If you are staying in Costa Rica long term and you need to replace your Canadian passport before it expires, you can do this without returning to Canada but it’s a bit tricky. I recently did this through the Canadian Embassy in San Jose, so I’ll try to explain things to help you.
Canadian passports only last five years (US & UK passports last ten years) and it’s important not to let it expire if you want to travel. Remember that you can’t travel within the last six months before the expiry date so really a Canadian passport is only good for 4-1/2 years.
I’ve been living in Costa Rica for the last 3 years (although I leave the country every 90 days, by law) and my passport was due to expire next April. So in May of this year I started the process. My options were to return to Calgary in Canada and renew there, or try to get it done at the Embassy in San Jose. Flights at the time were going to be in the $700 range, so I decided to do it here.
First of all, you can’t renew a Canadian passport until it is within one year of the expiry date. Here is what you will need:
1. Application form filled in.
3. Guarantor Declaration (doctor, lawyer)
4. Original Birth Certificate
5. Your expiring passport
6. Fee of $100
The application form is available online at The Canadian Embassy in San Jose.
Photos are very particular. They have to be taken at a professional studio (I used one in Liberia), they have to be the exact size of the specifications, you can’t smile, tilt your head, have your mouth open, wear dark glasses etc. Although the photos are small, you must write “I certify this to be a true likeness of ________” and your guarantor must sign it, and the photo studio must stamp their name and address or phone number on one of the photos.
The Guarantor Declaration is also available online at The Embassy. I asked my doctor to sign it. Your guarantor must say how long he has known you personally, and it must be at least three years.
Who carries around a birth certificate? It seems crazy to me that in this day and age the authorities rely on a withered old piece of paper that was given to me forty years ago, but that’s the rule. I had mine in storage back in Canada but luckily I got a friend to find it and mail it to me. A photocopy doesn’t work, nor does a drivers license.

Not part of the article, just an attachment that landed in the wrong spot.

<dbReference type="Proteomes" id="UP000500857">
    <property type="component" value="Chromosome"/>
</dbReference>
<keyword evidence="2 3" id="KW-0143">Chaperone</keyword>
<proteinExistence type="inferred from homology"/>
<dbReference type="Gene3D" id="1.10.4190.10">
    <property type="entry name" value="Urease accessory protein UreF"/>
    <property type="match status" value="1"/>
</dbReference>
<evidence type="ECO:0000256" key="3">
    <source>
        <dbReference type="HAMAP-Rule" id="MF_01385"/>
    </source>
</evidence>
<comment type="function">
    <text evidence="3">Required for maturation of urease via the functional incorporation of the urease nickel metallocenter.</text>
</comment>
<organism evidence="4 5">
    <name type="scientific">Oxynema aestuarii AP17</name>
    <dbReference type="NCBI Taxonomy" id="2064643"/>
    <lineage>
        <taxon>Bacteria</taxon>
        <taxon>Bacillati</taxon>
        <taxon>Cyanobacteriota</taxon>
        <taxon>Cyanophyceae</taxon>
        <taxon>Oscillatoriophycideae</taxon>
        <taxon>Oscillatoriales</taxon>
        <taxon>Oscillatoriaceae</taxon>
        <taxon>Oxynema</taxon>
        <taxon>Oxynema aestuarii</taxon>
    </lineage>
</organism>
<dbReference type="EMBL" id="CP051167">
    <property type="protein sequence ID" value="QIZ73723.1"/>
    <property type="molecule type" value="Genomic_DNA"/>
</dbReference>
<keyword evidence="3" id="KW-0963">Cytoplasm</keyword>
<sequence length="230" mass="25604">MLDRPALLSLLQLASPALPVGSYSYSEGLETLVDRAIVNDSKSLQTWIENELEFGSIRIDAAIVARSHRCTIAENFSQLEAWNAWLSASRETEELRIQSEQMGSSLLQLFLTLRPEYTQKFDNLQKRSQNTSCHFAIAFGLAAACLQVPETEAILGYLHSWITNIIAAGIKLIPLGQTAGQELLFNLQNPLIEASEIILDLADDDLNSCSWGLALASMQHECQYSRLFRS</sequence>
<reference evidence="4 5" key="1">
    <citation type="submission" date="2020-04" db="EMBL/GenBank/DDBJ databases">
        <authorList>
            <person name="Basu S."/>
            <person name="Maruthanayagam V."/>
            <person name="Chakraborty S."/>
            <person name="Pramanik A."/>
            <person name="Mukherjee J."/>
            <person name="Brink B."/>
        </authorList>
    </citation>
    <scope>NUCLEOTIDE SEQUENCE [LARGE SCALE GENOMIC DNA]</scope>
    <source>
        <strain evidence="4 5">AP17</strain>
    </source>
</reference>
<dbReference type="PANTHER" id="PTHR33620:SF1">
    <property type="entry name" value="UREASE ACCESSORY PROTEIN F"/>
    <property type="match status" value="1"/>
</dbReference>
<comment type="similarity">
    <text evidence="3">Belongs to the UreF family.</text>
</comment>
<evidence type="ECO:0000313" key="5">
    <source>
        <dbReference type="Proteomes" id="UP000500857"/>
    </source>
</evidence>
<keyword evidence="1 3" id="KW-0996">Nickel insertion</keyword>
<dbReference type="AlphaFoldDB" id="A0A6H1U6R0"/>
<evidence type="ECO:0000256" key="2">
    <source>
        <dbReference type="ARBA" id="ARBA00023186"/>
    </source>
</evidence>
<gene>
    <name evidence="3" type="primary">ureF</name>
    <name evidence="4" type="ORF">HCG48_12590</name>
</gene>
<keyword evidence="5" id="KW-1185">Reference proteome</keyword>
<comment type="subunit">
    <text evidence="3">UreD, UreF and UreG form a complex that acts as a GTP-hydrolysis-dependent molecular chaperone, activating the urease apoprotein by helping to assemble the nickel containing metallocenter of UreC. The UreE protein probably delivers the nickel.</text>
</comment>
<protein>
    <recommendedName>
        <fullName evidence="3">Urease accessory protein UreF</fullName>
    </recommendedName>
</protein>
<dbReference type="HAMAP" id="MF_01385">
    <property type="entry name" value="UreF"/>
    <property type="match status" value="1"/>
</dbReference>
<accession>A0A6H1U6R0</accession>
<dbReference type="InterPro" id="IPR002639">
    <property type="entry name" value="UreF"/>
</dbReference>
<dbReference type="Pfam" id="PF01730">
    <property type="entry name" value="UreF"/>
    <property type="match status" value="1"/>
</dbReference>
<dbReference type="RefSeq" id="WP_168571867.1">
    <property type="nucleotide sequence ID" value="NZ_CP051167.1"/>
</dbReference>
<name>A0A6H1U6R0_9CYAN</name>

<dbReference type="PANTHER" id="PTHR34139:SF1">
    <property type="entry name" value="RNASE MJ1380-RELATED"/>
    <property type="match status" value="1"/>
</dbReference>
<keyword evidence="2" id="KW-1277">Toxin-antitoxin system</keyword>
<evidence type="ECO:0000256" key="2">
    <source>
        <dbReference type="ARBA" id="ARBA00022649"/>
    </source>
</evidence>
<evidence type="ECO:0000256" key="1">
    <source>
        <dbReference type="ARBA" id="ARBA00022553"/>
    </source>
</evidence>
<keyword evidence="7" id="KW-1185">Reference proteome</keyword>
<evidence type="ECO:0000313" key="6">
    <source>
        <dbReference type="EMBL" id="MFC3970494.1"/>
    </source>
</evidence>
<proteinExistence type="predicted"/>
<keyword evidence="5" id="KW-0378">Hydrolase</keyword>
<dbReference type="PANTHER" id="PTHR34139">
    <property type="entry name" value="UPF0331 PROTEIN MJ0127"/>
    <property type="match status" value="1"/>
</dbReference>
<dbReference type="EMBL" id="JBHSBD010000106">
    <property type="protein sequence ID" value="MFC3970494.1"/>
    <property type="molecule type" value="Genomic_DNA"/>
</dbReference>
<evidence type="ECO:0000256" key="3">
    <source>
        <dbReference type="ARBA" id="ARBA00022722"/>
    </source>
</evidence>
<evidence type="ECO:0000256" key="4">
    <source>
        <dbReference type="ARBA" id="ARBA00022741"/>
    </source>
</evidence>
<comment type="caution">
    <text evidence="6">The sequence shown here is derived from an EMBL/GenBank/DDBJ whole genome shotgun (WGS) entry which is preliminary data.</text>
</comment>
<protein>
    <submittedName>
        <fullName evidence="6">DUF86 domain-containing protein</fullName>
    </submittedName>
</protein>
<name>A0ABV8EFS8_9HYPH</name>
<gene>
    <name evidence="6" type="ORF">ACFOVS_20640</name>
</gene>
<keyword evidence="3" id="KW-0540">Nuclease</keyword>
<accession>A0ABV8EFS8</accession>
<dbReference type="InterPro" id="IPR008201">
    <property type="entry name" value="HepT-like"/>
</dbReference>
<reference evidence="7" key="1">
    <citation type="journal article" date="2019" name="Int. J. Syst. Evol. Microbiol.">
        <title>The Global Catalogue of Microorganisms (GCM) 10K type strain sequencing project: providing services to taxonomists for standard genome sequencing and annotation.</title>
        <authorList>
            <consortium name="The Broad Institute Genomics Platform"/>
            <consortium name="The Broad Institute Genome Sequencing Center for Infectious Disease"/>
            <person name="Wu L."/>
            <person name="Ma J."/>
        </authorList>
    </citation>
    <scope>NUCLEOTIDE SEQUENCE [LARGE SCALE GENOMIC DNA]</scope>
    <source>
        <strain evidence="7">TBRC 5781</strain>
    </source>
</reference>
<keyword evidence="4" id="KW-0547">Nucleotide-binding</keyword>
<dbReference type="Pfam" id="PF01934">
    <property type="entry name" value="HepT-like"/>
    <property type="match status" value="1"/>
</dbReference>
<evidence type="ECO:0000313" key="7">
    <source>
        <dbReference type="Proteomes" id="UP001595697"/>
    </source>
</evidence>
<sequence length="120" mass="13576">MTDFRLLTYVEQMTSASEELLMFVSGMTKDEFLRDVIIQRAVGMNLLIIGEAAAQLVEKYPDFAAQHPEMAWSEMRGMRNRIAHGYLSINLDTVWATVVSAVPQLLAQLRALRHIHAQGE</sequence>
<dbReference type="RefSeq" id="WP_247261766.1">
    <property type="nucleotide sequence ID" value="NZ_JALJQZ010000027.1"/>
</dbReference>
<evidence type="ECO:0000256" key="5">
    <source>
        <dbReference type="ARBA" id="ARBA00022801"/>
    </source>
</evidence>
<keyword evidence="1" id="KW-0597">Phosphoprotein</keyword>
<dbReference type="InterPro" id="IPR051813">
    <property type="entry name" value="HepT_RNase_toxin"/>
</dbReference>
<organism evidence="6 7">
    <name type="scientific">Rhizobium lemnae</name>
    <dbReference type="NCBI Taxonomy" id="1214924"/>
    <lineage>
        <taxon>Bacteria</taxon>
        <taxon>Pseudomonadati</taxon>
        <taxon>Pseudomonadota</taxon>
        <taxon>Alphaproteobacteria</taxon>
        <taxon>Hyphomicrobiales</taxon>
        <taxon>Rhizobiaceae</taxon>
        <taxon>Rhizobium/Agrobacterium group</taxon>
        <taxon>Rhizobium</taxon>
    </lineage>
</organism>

You have a six month window of opportunity to renew your passport. After four years of the issue date but not later than six months before the expiry date (in case you need to travel, which I have to every 90 days to go outside of Costa Rica). When you send in your old passport, make sure you have a photocopy of the main information page and also the stamp showing when you most recently entered Costa Rica. While I was waiting for my passport, I was stopped by Transit Police and they demanded to see the stamp.
The fee is $100 Canadian. I live in Guanacaste so I preferred to mail in my application to save the 3-1/2 hour drive each way. The embassy said they preferred a cheque gerencia (pronounced che que herencia). So I tried three banks but I couldn’t get one. The cost is $25 but they will only do it if you have an account with them. So I sent $100 cash in an envelope instead, at a cost of $3. I sent US dollars and The Embassy accepted that.
The processing on my new passport was quite quick. I think it took under three weeks.
The Embassy is not allowed to mail your new passport to you for security reasons so I had to go to San Jose to pick it up. I was in and out of the building in five minutes. There’s free parking in the lot right beside the building. The location is quite easy to find. Coming from Puntarenas on the new highway, you stay on that road all the way past Escazu until you get to the MacDonalds at the traffic lights downtown San Jose (where the old highway to San Ramon meets the new highway). Turn in at the MacDonalds and turn immediately right again so you are going back towards Escazu on the side road parallel to the highway. Take a left at the first lights and first right into the parking lot. The attendant will give you a voucher which gives you free parking if the Embassy stamps it. If you take the new highway it’s about an hour quicker than taking the old highway that goes past San Ramon, although there are four tolls, averaging $1 each.
I dealt with Lorena at The Embassy in San Jose. She is an excellent help and I recommend calling her to confirm details before you apply to renew your Canadian passport in Costa Rica. She speaks English, French & Spanish, and her number is 2242-4442.
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